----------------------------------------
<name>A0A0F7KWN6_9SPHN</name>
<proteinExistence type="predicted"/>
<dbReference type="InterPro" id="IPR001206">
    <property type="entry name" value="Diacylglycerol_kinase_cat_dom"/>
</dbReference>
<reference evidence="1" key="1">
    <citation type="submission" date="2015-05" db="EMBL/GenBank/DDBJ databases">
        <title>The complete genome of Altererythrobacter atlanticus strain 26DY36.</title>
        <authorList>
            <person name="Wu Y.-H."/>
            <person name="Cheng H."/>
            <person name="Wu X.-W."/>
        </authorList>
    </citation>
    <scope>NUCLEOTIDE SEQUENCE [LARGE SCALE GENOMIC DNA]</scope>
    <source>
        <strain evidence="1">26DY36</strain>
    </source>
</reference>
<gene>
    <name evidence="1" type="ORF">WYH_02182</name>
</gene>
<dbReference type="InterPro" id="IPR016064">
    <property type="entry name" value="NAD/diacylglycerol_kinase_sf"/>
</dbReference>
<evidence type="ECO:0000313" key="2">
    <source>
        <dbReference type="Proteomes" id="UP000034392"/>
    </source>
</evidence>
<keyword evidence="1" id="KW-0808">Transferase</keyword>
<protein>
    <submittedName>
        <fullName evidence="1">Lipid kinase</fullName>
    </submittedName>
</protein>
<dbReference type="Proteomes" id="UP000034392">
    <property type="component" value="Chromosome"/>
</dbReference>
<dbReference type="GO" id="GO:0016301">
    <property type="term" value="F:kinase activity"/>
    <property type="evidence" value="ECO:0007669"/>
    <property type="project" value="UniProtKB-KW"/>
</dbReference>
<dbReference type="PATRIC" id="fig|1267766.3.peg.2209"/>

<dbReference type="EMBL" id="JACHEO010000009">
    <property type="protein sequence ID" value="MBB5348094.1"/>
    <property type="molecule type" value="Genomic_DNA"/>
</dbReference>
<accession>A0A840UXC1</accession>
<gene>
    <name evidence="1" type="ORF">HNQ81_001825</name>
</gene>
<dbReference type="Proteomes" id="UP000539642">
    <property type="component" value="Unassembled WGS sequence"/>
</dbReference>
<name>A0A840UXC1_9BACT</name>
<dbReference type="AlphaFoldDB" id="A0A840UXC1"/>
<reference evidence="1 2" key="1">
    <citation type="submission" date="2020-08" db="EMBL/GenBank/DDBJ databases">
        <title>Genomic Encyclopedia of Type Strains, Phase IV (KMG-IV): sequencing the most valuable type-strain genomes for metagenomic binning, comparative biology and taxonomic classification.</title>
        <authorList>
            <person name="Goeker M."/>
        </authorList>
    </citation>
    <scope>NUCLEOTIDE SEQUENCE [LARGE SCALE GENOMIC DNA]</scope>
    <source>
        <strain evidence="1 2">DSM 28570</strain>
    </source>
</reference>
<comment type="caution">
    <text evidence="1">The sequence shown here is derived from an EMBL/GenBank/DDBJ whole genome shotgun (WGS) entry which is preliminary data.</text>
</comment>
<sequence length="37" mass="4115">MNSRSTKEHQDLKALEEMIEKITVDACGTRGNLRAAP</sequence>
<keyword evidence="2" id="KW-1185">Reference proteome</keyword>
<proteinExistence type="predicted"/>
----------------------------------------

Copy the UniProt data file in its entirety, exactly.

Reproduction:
<name>A0A0F7KWN6_9SPHN</name>
<proteinExistence type="predicted"/>
<dbReference type="InterPro" id="IPR001206">
    <property type="entry name" value="Diacylglycerol_kinase_cat_dom"/>
</dbReference>
<reference evidence="1" key="1">
    <citation type="submission" date="2015-05" db="EMBL/GenBank/DDBJ databases">
        <title>The complete genome of Altererythrobacter atlanticus strain 26DY36.</title>
        <authorList>
            <person name="Wu Y.-H."/>
            <person name="Cheng H."/>
            <person name="Wu X.-W."/>
        </authorList>
    </citation>
    <scope>NUCLEOTIDE SEQUENCE [LARGE SCALE GENOMIC DNA]</scope>
    <source>
        <strain evidence="1">26DY36</strain>
    </source>
</reference>
<gene>
    <name evidence="1" type="ORF">WYH_02182</name>
</gene>
<dbReference type="InterPro" id="IPR016064">
    <property type="entry name" value="NAD/diacylglycerol_kinase_sf"/>
</dbReference>
<evidence type="ECO:0000313" key="2">
    <source>
        <dbReference type="Proteomes" id="UP000034392"/>
    </source>
</evidence>
<keyword evidence="1" id="KW-0808">Transferase</keyword>
<protein>
    <submittedName>
        <fullName evidence="1">Lipid kinase</fullName>
    </submittedName>
</protein>
<dbReference type="Proteomes" id="UP000034392">
    <property type="component" value="Chromosome"/>
</dbReference>
<dbReference type="GO" id="GO:0016301">
    <property type="term" value="F:kinase activity"/>
    <property type="evidence" value="ECO:0007669"/>
    <property type="project" value="UniProtKB-KW"/>
</dbReference>
<dbReference type="PATRIC" id="fig|1267766.3.peg.2209"/>

<dbReference type="EMBL" id="JACHEO010000009">
    <property type="protein sequence ID" value="MBB5348094.1"/>
    <property type="molecule type" value="Genomic_DNA"/>
</dbReference>
<accession>A0A840UXC1</accession>
<gene>
    <name evidence="1" type="ORF">HNQ81_001825</name>
</gene>
<dbReference type="Proteomes" id="UP000539642">
    <property type="component" value="Unassembled WGS sequence"/>
</dbReference>
<name>A0A840UXC1_9BACT</name>
<dbReference type="AlphaFoldDB" id="A0A840UXC1"/>
<reference evidence="1 2" key="1">
    <citation type="submission" date="2020-08" db="EMBL/GenBank/DDBJ databases">
        <title>Genomic Encyclopedia of Type Strains, Phase IV (KMG-IV): sequencing the most valuable type-strain genomes for metagenomic binning, comparative biology and taxonomic classification.</title>
        <authorList>
            <person name="Goeker M."/>
        </authorList>
    </citation>
    <scope>NUCLEOTIDE SEQUENCE [LARGE SCALE GENOMIC DNA]</scope>
    <source>
        <strain evidence="1 2">DSM 28570</strain>
    </source>
</reference>
<comment type="caution">
    <text evidence="1">The sequence shown here is derived from an EMBL/GenBank/DDBJ whole genome shotgun (WGS) entry which is preliminary data.</text>
</comment>
<sequence length="37" mass="4115">MNSRSTKEHQDLKALEEMIEKITVDACGTRGNLRAAP</sequence>
<keyword evidence="2" id="KW-1185">Reference proteome</keyword>
<proteinExistence type="predicted"/>